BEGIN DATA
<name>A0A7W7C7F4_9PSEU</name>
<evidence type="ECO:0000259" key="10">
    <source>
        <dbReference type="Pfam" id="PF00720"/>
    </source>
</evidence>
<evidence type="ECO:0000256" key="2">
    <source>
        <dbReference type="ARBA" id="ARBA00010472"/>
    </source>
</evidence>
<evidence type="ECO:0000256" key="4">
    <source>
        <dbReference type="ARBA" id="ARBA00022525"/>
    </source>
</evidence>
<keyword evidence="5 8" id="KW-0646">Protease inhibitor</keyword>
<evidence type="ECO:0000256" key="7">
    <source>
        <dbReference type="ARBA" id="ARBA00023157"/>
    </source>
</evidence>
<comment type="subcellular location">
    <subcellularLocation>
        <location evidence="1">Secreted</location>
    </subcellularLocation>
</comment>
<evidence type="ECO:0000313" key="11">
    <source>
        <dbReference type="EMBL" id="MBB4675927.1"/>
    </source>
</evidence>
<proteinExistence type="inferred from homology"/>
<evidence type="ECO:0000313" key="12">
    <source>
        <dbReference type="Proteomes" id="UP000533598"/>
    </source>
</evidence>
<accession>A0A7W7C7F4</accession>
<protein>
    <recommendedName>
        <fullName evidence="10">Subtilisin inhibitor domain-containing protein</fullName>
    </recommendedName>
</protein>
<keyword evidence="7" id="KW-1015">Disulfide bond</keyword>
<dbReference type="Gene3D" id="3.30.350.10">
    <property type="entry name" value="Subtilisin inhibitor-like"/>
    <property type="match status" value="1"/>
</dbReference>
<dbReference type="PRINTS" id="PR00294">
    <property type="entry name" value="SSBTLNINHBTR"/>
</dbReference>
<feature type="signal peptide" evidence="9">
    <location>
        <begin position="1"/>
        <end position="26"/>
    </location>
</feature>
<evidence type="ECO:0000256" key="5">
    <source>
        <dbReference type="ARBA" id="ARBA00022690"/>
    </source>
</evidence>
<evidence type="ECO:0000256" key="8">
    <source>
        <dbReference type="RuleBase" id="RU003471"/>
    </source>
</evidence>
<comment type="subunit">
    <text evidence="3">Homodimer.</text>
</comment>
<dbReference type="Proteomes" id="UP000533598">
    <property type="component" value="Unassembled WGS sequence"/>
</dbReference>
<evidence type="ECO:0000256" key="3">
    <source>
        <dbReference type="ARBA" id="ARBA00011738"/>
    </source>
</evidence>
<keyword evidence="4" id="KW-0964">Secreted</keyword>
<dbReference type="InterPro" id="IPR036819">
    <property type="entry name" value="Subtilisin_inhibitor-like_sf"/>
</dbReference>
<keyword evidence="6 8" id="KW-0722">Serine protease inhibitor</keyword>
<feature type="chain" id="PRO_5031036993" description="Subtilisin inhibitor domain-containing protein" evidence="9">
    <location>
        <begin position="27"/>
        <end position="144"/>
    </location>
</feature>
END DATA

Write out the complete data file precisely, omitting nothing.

<name>A0A7W7C7F4_9PSEU</name>
<evidence type="ECO:0000259" key="10">
    <source>
        <dbReference type="Pfam" id="PF00720"/>
    </source>
</evidence>
<evidence type="ECO:0000256" key="2">
    <source>
        <dbReference type="ARBA" id="ARBA00010472"/>
    </source>
</evidence>
<evidence type="ECO:0000256" key="4">
    <source>
        <dbReference type="ARBA" id="ARBA00022525"/>
    </source>
</evidence>
<keyword evidence="5 8" id="KW-0646">Protease inhibitor</keyword>
<evidence type="ECO:0000256" key="7">
    <source>
        <dbReference type="ARBA" id="ARBA00023157"/>
    </source>
</evidence>
<comment type="subcellular location">
    <subcellularLocation>
        <location evidence="1">Secreted</location>
    </subcellularLocation>
</comment>
<evidence type="ECO:0000313" key="11">
    <source>
        <dbReference type="EMBL" id="MBB4675927.1"/>
    </source>
</evidence>
<proteinExistence type="inferred from homology"/>
<evidence type="ECO:0000313" key="12">
    <source>
        <dbReference type="Proteomes" id="UP000533598"/>
    </source>
</evidence>
<accession>A0A7W7C7F4</accession>
<protein>
    <recommendedName>
        <fullName evidence="10">Subtilisin inhibitor domain-containing protein</fullName>
    </recommendedName>
</protein>
<keyword evidence="7" id="KW-1015">Disulfide bond</keyword>
<dbReference type="Gene3D" id="3.30.350.10">
    <property type="entry name" value="Subtilisin inhibitor-like"/>
    <property type="match status" value="1"/>
</dbReference>
<dbReference type="PRINTS" id="PR00294">
    <property type="entry name" value="SSBTLNINHBTR"/>
</dbReference>
<feature type="signal peptide" evidence="9">
    <location>
        <begin position="1"/>
        <end position="26"/>
    </location>
</feature>
<evidence type="ECO:0000256" key="5">
    <source>
        <dbReference type="ARBA" id="ARBA00022690"/>
    </source>
</evidence>
<evidence type="ECO:0000256" key="8">
    <source>
        <dbReference type="RuleBase" id="RU003471"/>
    </source>
</evidence>
<comment type="subunit">
    <text evidence="3">Homodimer.</text>
</comment>
<dbReference type="Proteomes" id="UP000533598">
    <property type="component" value="Unassembled WGS sequence"/>
</dbReference>
<evidence type="ECO:0000256" key="3">
    <source>
        <dbReference type="ARBA" id="ARBA00011738"/>
    </source>
</evidence>
<keyword evidence="4" id="KW-0964">Secreted</keyword>
<dbReference type="InterPro" id="IPR036819">
    <property type="entry name" value="Subtilisin_inhibitor-like_sf"/>
</dbReference>
<keyword evidence="6 8" id="KW-0722">Serine protease inhibitor</keyword>
<feature type="chain" id="PRO_5031036993" description="Subtilisin inhibitor domain-containing protein" evidence="9">
    <location>
        <begin position="27"/>
        <end position="144"/>
    </location>
</feature>